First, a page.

Women from EU countries living in the UK fear discrimination after Brexit because the registration system is confused by their maiden names.
The glitch will be place them in danger of being denied jobs, housing or NHS treatment, campaigners say – even after being given “settled status” to stay with a promise of protected rights.
The warning is being issued to coincide with International Women’s Day, as part of wider fears that Brexit will be a “trap” for abused women, those who work part-time or have taken career breaks.
It comes after the Commons home affairs committee highlighted how the children of EU citizens risk losing their right to stay after Brexit because of flaws in the application system.
The 3 Million campaign group said the looming danger for women showed the need for a simpler system to replace settled status, which left people “guilty until proven innocent”.
“If the government is serious about gender equality, it needs to change the design and make it a simple registration instead of a conditional application,” said spokeswoman Katia Widlak.
“People still need to register for settled status but won't get punished if they miss the deadline and will not be treated as illegal.”
The group pointed to the problems facing women whose passports are in their maiden name, but tax, NHS and domestic bill documents – to be used to prove residency – were in their married name.
“One elderly Dutch citizen told The 3 Million that she is ‘pulling my hair out. Tears of frustration. Been phoning the helpline several times,” it said.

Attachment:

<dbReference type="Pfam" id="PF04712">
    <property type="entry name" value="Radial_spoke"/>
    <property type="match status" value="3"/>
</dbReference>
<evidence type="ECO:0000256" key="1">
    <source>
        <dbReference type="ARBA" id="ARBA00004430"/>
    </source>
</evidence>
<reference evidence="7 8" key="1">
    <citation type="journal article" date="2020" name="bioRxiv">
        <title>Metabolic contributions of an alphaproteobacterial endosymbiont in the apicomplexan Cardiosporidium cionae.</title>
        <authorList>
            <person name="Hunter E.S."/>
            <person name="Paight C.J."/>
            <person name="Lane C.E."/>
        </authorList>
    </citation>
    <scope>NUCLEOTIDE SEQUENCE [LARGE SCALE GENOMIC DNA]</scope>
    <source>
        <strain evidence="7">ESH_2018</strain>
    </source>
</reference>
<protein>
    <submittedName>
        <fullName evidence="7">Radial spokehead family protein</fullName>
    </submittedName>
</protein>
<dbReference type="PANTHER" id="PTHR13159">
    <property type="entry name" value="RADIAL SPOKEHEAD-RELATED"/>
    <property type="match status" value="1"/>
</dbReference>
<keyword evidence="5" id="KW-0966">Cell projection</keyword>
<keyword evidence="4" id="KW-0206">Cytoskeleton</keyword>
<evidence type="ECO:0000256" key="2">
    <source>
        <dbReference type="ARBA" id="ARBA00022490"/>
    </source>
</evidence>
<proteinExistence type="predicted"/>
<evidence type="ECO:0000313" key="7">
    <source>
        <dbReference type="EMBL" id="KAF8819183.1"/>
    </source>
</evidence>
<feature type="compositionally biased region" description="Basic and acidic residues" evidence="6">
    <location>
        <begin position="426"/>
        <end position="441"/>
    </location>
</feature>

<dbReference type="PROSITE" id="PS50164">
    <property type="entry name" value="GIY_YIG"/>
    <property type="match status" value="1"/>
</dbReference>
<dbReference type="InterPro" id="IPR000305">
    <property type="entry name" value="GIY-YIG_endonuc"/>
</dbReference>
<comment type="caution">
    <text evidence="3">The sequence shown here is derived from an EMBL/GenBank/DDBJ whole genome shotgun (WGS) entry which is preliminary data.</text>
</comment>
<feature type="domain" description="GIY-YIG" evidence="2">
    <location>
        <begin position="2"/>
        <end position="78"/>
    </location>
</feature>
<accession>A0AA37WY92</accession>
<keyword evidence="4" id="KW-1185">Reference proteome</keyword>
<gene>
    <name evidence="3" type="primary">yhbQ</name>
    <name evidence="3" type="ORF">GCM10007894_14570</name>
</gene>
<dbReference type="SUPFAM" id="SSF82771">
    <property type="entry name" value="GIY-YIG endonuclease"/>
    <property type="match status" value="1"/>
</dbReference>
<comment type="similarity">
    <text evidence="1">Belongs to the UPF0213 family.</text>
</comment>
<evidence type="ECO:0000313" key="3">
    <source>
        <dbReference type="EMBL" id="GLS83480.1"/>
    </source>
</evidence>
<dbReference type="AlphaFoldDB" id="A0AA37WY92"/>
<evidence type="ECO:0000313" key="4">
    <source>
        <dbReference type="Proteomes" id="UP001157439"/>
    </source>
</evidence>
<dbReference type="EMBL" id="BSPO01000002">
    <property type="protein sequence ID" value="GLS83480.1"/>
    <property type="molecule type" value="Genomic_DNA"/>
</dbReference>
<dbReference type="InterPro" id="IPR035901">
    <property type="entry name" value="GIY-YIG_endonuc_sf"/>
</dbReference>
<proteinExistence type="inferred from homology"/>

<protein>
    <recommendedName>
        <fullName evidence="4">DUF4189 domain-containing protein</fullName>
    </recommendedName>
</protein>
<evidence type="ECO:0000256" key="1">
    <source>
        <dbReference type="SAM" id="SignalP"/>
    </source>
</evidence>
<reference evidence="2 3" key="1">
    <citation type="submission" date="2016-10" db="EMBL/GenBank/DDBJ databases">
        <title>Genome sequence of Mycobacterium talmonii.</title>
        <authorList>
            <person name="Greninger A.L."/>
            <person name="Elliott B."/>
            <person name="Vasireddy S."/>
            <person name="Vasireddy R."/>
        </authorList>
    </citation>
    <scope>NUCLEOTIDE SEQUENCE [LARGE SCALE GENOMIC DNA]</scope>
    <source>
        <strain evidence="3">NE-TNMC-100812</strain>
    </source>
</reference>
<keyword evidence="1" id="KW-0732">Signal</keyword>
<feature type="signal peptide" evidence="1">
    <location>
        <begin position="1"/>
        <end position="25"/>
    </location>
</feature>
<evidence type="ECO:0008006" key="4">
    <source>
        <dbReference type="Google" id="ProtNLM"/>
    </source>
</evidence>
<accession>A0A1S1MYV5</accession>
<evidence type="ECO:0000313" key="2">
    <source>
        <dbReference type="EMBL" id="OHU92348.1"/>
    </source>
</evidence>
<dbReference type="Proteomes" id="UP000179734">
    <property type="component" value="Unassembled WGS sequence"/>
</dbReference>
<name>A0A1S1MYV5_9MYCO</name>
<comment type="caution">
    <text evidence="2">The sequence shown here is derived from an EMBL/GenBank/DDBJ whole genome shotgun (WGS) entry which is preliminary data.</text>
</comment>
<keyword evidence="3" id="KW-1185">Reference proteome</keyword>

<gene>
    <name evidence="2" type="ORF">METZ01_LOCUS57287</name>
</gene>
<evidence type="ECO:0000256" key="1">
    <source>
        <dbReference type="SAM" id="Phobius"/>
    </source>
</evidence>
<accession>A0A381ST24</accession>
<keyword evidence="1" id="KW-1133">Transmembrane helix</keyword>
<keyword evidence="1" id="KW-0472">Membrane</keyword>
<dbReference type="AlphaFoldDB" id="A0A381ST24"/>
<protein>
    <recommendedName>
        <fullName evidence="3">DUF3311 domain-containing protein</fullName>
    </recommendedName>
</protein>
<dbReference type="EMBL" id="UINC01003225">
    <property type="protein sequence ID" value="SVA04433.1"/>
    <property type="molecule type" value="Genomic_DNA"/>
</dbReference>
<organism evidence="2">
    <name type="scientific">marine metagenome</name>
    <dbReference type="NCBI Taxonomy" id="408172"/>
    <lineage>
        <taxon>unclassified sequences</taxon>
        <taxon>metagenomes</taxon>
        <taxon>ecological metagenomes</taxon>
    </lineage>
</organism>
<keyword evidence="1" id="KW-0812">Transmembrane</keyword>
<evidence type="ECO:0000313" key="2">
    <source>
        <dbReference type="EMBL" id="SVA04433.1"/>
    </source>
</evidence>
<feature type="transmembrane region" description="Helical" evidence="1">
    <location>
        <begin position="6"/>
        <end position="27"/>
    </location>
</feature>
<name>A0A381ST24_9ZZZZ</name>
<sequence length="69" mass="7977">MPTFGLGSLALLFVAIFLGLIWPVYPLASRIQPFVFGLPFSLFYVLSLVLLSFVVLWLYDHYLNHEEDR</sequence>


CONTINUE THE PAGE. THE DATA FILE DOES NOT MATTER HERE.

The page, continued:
“She is trying to get the settled status to be amended into her married name but has not been successful.”
The group spoke out as the government announced it intends to go ahead with the full scheme on 30 March – one day after Brexit day, although it is increasingly likely to be delayed.
During trials, the home office received 120,000 applications by the end of last month, of which around 105,000 have concluded, 71 per cent granted settled status.
However, a detailed report on the operation of the trials will only be issued on 30 March, provoking suspicions because it is a Saturday.
The full roll-out of will also see the implementation of Theresa May’s promise, in January, to scrap the much-criticised settlement fees of £65 for adults and £32.50 for under-16s.
The home office also downplayed suggestions by Sajid Javid, the home secretary, of possible delays before the fees paid by more than 100,000 people are repaid.
Mr Javid suggested further documents would have to be produced – but officials said everyone should be reimbursed automatically by 20 April.
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